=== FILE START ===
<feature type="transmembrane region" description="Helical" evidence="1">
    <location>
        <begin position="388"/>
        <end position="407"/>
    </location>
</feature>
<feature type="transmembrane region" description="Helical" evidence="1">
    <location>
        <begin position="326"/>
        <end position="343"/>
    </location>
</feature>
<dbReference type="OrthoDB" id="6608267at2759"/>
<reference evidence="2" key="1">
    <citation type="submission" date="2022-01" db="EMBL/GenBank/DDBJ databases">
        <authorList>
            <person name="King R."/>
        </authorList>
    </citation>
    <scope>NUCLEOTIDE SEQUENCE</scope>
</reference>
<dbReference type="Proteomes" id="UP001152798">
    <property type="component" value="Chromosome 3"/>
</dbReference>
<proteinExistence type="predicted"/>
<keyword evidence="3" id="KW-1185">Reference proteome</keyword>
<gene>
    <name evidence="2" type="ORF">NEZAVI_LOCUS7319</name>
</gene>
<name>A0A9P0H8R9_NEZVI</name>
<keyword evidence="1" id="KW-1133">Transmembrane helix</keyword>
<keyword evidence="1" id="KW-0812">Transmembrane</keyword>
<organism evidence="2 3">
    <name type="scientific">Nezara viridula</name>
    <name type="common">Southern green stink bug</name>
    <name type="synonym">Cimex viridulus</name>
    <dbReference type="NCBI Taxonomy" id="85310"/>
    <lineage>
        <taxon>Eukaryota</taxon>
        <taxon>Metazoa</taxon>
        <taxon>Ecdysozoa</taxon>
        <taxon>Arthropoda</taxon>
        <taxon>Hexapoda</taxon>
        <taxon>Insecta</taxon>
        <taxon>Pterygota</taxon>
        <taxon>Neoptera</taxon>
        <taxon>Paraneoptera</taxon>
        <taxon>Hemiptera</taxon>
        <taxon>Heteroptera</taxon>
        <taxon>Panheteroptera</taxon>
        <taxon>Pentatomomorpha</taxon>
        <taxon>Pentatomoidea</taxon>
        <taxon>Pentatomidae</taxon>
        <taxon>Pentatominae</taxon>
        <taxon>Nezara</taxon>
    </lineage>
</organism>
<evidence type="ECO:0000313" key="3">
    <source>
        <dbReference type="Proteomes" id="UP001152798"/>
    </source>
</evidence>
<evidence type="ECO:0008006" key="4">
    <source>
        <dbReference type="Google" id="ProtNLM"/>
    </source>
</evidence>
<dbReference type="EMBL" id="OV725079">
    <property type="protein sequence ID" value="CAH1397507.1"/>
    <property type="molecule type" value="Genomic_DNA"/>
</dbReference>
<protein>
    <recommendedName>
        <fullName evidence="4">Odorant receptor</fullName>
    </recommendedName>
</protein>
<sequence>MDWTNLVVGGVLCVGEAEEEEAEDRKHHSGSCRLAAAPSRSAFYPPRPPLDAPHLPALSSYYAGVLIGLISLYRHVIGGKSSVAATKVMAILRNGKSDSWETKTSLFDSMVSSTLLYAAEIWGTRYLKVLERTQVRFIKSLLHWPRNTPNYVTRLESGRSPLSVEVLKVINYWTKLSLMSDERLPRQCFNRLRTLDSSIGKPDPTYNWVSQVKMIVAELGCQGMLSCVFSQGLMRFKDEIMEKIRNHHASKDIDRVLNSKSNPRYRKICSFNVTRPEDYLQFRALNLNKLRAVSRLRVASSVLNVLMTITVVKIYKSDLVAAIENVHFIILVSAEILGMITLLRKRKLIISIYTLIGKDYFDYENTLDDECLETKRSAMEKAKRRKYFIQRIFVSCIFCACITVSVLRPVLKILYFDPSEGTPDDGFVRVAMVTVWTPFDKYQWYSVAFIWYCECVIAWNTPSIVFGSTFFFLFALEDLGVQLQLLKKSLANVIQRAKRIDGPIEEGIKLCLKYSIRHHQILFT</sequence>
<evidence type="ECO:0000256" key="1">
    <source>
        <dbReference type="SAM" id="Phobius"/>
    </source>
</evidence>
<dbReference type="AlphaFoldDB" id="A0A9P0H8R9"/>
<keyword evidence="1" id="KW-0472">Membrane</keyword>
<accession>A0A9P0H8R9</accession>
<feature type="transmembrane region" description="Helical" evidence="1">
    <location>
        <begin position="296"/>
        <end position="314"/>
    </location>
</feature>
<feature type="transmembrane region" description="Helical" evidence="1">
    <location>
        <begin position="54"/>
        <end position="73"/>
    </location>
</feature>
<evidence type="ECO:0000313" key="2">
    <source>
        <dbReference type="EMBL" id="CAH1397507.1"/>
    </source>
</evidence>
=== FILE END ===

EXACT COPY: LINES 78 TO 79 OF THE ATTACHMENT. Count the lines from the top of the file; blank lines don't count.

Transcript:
<evidence type="ECO:0000256" key="1">
    <source>